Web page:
Advertising on a Budget -- Part 2: Thinking Small

This is the second article of a three-part series. I'm illustrating the marketing challenges of a small business, PrescottWeddings.com.

Our goal was to both build the PWC brand and drive traffic to the Web site. Advertising regularly was essential. Yet it was also essential to keep our costs down. So we leveraged our monthly newspaper advertising to stretch our marketing dollar as far as we could.

How did we do that? We "thought small."

We bought one inch by two column inch ads (a column inch in this particular publication is approx. 1.88 inches). The ads were one inch high and almost 4 inches long.

To reflect the small ad, the copy also had to be short and sweet. Like so:

www.PrescottWeddings.com. Everything you need to say "I do."

Just the name of the business and the slogan.

We put the name in large type and made the tagline much smaller.

Did it work?

The first day this ad ran, we garnered 350 hits on the Web site and several phone calls from business owners who wanted more information.

And that was just the beginning. Hits steadily grew during the campaign, and every time it ran we always noticed a jump.

Not bad for a little ad.

Conventional wisdom says bigger is better. And while it is true that big ads stand out (after all, they do take a big chunk of real estate on the page) it doesn't mean big is the only way to go. Small ads can pack a punch too.

Why did the PWC ad work? First of all, it got noticed because it stuck out (yes, small ads can stick out). It had an odd shape -- long and thin, not a square like so many other ads. The name was big -- bigger than many other fonts surrounding it. (But not so big that the ad lacked sufficient white space.)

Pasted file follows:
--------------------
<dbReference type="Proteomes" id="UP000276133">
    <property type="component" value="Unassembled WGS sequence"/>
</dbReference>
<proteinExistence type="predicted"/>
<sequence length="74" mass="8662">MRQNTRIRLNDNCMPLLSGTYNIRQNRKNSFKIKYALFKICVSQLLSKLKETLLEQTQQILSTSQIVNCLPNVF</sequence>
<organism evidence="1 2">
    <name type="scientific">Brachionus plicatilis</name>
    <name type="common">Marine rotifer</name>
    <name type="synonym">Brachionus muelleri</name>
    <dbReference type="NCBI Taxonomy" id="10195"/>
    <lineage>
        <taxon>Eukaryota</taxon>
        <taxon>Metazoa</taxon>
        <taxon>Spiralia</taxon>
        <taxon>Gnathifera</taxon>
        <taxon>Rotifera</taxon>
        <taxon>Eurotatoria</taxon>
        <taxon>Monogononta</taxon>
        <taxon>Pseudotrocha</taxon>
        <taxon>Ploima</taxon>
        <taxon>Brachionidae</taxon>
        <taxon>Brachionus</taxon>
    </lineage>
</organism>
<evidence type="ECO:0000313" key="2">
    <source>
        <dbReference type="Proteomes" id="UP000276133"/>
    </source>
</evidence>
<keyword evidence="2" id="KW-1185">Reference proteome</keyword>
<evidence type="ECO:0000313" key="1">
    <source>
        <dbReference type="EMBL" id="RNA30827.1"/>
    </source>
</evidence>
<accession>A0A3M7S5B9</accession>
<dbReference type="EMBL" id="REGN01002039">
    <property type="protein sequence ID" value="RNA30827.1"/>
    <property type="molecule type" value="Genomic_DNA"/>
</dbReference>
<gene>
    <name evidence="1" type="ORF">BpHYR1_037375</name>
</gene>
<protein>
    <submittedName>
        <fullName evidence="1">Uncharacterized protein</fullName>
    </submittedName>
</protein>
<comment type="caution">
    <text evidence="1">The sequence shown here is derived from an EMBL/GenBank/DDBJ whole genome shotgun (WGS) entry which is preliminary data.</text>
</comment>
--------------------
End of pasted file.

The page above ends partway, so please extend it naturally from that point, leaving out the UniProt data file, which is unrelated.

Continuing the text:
But probably the biggest reason it worked was because the message was simple. This is clearly a Web site about having a wedding in the Prescott area. Therefore if you're involved with weddings, whether as a business or on a more personal level, and you're also associated with Prescott, then this is a Web site clearly worth taking a peek at.

People instantly got the message. And they got it even if they only scanned the paper. It was quick and painless for them -- something all ads should strive to be.

What's also interesting is how this ad hit its target market. I've spoken to people (mostly men) who have no interest in getting married and have never seen the ad even though they read the paper. Conversely, businesses in the wedding industry and brides have said they see the ad all the time.

Now, you may have a business name that doesn't capture your business' products or services as well as PrescottWeddings.com (my business name for example). In this case, why not think of a catchy tag line you can use in those small ads to drive people to your Web site?

Web sites can be huge, wordy, information-stuffed selling tools. So use short, sweet one-message statement to get people to go look and learn more about your business rather than try to shove everything in an ad. Don't forget to include your business name and logo for branding purposes.

Okay, so small ads with one simple message work. For the final key in PWC's marketing program, check out Part 3: Frequency, frequency, frequency.

Michele Pariza Wacek owns Creative Concepts and Copywriting, a writing, marketing and creativity agency. She offers two free e-newsletters that help subscribers combine their creativity with hard-hitting marketing and copywriting principles to become more successful at attracting new clients, selling products and services and boosting business. She can be reached at http://www.writingusa.com

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